Why the NZ dollar has dropped US5c in less than a month

Risk aversion and a strong greenback has driven the New Zealand dollar down by more than 5 US cents in less than a month.

Today the Kiwi traded at US64.87c – down from just under US70c on April 5 – and revisiting levels not seen since July 2020.

Meanwhile the US dollar has rallied, bolstered by investors seeking safe haven in response to heightened global uncertainty and expectations that theFederal Reserve is about to get more serious in its fight against inflation.

The US dollar this week surged to its highest level in two decades on the back of expectations that the Fed would hike rates more aggressively than other central banks.

This week, the widely followed ICE US dollar index hit 103.7 – its highest point since 2002.

While the Kiwi has taken a battering, it is in good company.

According to Bloomberg data, it was the second worst performer for spot returns over the last month, losing 5.9 per cent.

Only the Norwegian krone fared worse – dropping 8.3 per cent over the month.

The Japanese yen was the third worst performer, dropping by 5.6 per cent.

Out of the rest of the major currencies, only the Canadian dollar was least affected, falling by just 2.5 per cent.

Harbour Asset Management fixed income and currency strategistHamish Pepper said risk aversion was driving the Kiwi down.

He said there are usually two main drivers for the Kiwi – interest rates and global risk sentiment.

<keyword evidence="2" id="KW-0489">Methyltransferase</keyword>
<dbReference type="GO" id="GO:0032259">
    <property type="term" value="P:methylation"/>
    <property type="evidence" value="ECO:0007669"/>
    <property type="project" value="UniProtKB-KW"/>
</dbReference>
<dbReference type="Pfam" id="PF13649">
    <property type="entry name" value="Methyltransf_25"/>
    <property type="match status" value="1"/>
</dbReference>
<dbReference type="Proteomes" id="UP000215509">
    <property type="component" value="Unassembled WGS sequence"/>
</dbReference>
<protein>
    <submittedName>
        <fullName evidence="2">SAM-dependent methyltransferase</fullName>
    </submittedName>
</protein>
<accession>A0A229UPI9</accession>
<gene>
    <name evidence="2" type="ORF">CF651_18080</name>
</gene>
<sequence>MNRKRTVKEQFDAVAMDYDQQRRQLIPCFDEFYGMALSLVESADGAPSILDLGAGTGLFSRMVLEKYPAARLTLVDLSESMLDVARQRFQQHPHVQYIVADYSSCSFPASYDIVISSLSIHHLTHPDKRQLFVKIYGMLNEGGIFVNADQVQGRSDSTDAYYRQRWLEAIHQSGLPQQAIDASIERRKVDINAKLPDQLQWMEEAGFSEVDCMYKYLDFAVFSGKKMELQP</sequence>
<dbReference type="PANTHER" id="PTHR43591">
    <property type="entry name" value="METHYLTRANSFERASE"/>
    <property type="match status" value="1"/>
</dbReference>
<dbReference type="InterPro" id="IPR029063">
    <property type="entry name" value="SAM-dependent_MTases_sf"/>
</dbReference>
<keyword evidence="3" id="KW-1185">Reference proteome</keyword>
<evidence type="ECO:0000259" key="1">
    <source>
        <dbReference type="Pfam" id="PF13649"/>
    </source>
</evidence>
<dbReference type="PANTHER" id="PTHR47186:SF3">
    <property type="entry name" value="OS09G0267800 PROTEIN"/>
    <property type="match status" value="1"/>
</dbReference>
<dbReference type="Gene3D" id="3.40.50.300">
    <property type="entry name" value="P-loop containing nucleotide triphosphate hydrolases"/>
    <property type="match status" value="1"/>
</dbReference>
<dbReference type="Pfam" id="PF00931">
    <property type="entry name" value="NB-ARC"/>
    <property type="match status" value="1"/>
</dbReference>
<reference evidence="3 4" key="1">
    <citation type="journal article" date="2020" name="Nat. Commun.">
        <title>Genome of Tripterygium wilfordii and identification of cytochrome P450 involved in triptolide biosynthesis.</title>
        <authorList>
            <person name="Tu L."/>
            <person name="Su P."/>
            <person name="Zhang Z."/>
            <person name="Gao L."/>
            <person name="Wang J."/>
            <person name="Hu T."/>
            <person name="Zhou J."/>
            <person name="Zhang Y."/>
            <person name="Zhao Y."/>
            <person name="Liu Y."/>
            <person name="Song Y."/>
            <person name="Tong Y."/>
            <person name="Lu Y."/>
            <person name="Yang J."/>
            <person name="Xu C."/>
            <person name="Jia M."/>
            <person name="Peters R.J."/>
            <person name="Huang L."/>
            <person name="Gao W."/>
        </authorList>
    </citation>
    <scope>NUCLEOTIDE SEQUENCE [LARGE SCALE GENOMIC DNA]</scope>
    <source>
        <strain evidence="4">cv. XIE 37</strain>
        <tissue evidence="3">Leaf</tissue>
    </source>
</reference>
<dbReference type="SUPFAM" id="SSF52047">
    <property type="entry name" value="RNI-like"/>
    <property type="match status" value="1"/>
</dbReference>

“It’s really been the latter that has been the biggest driver.

“We have had quite substantial declines in equities over the past month, and other measures of risk sentiment have also deteriorated.”

America – with its big, deep capital markets – is seen as a safe haven in times of uncertainty.

In the debt markets, New Zealand interest rate movements are not that far removed from those in the US.

“Over the past month, we have kept pace with expected rate hikes,” Pepper said.

The local market is now pricing in a succession of 50 basis points rate hikes from the Reserve Bank, following on from this month’s 50-basis-point hike to 1.50 per cent.

A half-point hike is fully priced into May, and another for July. Market pricing is also building for a 50 basis point hike in August.

“In terms of the Kiwi versus US dollar, the story has been much more around risk aversion, which has weakened the Kiwi on that basis, than it has been the interest rate differential,” Pepper said.

A weak Kiwi is good for exporters as it means their overseas earnings – settled in US dollars – translate into relatively more Kiwi dollars once they are repatriated.

For importers the impact is the opposite – they pay more Kiwi dollars for their US dollars to purchase goods overseas.

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